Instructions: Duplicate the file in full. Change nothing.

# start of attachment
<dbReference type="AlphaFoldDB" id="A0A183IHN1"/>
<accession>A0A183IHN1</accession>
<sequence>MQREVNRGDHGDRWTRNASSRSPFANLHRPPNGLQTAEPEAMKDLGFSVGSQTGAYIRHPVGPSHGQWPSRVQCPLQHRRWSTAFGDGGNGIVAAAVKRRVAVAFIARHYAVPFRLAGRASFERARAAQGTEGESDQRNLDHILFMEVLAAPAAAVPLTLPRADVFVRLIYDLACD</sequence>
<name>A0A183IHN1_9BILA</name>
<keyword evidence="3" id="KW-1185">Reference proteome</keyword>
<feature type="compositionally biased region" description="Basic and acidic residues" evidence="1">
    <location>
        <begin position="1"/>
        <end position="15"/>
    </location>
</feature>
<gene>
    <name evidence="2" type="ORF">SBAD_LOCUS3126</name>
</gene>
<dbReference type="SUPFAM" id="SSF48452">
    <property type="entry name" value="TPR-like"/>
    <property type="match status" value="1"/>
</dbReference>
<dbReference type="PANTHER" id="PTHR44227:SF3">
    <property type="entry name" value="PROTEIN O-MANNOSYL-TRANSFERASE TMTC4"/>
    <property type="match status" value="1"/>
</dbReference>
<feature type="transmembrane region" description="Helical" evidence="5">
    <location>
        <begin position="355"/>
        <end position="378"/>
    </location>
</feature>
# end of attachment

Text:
<dbReference type="AlphaFoldDB" id="A0A183IHN1"/>
<accession>A0A183IHN1</accession>
<sequence>MQREVNRGDHGDRWTRNASSRSPFANLHRPPNGLQTAEPEAMKDLGFSVGSQTGAYIRHPVGPSHGQWPSRVQCPLQHRRWSTAFGDGGNGIVAAAVKRRVAVAFIARHYAVPFRLAGRASFERARAAQGTEGESDQRNLDHILFMEVLAAPAAAVPLTLPRADVFVRLIYDLACD</sequence>
<name>A0A183IHN1_9BILA</name>
<keyword evidence="3" id="KW-1185">Reference proteome</keyword>
<feature type="compositionally biased region" description="Basic and acidic residues" evidence="1">
    <location>
        <begin position="1"/>
        <end position="15"/>
    </location>
</feature>
<gene>
    <name evidence="2" type="ORF">SBAD_LOCUS3126</name>
</gene>
<dbReference type="SUPFAM" id="SSF48452">
    <property type="entry name" value="TPR-like"/>
    <property type="match status" value="1"/>
</dbReference>
<dbReference type="PANTHER" id="PTHR44227:SF3">
    <property type="entry name" value="PROTEIN O-MANNOSYL-TRANSFERASE TMTC4"/>
    <property type="match status" value="1"/>
</dbReference>
<feature type="transmembrane region" description="Helical" evidence="5">
    <location>
        <begin position="355"/>
        <end position="378"/>
    </location>
</feature>